compiled by Alice
If you are interested, I recommend Green's Air America Radio interview with Moyers (from this weekend).
The following is an excerpt from Moyers on Democracy by Bill Moyers (Doubleday, 2008).
The reigning presumption about the American experience, as the historian Lawrence Goodwyn has written, is grounded in the idea of progress, the conviction that the present is "better" than the past and the future will bring even more improvement.
For all of its shortcomings, we keep telling ourselves,
"The system works."
Now all bets are off. We have fallen under the spell of money, faction, and fear, and the great American experience in creating a different future together has been subjugated to individual cunning in the pursuit of wealth and power -- and to the claims of empire, with its ravenous demands and stuporous distractions.
A sense of political impotence pervades the country -- a mass resignation defined by Goodwyn as "believing the dogma of 'democracy' on a superficial public level but not believing it privately."
We hold elections, knowing they are unlikely to bring the corporate state under popular control. There is considerable vigor at local levels, but it has not been translated into new vistas of social possibility or the political will to address our most intractable challenges.
Hope no longer seems the operative dynamic of America, and without hope we lose the talent and drive to cooperate in the shaping of our destiny.
[Ironically, the next election's theme could be:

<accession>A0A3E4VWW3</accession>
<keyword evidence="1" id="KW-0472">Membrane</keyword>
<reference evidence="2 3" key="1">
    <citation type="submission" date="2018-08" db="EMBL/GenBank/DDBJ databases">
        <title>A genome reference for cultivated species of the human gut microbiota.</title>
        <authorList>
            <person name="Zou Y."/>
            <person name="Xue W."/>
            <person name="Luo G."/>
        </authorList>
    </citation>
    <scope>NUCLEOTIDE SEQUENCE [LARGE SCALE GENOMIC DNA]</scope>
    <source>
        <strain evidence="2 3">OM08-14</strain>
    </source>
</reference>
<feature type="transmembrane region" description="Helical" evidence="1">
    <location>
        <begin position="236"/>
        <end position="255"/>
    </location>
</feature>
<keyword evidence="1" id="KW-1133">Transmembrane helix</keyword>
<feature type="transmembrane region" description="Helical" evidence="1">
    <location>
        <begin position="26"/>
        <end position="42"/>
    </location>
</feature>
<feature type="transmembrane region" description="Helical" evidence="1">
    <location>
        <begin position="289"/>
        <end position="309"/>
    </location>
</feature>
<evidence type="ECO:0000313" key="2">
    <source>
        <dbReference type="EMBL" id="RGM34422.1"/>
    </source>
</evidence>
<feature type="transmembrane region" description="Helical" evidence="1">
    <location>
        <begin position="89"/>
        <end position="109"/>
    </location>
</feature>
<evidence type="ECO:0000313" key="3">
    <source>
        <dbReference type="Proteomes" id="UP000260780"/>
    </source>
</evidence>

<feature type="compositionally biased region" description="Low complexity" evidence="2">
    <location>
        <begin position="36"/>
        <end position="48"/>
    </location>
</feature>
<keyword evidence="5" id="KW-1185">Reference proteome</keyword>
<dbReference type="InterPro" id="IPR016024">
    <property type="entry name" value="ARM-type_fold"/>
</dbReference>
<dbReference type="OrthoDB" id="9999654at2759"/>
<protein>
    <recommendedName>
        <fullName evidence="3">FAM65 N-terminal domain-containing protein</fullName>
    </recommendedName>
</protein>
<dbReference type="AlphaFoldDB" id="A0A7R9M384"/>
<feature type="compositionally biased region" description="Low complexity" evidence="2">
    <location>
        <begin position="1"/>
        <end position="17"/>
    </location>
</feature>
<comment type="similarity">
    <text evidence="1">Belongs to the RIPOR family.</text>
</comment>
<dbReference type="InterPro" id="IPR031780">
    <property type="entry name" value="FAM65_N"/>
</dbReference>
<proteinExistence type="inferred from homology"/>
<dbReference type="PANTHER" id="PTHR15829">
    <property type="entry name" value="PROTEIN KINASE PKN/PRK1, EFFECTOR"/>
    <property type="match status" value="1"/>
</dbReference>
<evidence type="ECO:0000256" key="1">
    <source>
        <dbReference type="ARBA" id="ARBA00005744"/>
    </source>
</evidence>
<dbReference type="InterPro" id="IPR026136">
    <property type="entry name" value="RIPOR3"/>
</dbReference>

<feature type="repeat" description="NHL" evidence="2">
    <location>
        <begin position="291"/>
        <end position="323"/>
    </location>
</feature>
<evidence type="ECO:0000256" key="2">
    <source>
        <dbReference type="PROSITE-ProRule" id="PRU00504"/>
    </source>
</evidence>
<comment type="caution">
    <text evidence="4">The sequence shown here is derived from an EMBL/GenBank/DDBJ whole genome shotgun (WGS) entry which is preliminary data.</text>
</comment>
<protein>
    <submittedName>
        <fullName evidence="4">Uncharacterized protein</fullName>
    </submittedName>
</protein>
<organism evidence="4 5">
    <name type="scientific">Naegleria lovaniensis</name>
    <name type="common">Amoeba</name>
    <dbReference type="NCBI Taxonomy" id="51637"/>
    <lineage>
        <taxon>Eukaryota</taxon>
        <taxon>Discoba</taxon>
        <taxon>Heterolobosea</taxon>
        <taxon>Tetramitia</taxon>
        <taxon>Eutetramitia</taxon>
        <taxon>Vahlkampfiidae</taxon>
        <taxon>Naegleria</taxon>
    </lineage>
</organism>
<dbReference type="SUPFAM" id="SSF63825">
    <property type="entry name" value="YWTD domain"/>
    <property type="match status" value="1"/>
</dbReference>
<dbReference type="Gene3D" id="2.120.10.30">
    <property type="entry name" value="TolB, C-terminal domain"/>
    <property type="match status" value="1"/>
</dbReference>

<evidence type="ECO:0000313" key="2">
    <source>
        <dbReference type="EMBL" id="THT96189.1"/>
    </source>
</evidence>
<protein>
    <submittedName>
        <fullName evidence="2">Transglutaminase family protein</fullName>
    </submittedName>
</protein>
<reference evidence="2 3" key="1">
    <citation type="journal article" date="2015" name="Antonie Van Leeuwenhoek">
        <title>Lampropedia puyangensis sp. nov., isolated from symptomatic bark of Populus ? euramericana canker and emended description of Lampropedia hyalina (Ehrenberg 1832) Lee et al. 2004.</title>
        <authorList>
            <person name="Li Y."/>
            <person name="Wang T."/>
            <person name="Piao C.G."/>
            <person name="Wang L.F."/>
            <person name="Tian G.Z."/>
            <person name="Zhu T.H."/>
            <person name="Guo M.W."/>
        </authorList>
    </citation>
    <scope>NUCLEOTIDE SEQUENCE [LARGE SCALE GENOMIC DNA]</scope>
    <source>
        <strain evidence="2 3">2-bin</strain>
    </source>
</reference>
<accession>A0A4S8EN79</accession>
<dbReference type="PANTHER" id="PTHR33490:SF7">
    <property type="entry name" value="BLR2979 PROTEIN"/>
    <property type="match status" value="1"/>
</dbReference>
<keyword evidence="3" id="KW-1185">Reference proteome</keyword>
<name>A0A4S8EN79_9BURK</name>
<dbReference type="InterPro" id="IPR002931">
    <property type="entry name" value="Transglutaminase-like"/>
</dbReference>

Hope vs. Fear!]
[I am looking forward to reading the new book by Moyers. Here is an especially interesting excerpt which emphasizes the growing inequality in America. The link has a longer excerpt from the book.]
Edward R. Murrow told his generation of journalists: "No one can eliminate prejudices -- just recognize them."
Here is my bias: extremes of wealth and poverty cannot be reconciled with a genuinely democratic politics.
When the state becomes the guardian of power and privilege to the neglect of justice for the people as a whole, it mocks the very concept of government as proclaimed in the preamble to our Constitution; mocks Lincoln's sacred belief in "government of the people, by the people, and for the people"; mocks the democratic notion of government as "a voluntary union for the common good" embodied in the great wave of reform that produced the Progressive Era and the two Roosevelts.
n.b. air-ono: The system is working.
Moyers: 'Democracy in America Is a Series of Narrow Escapes, and We May Be Running Out of Luck'
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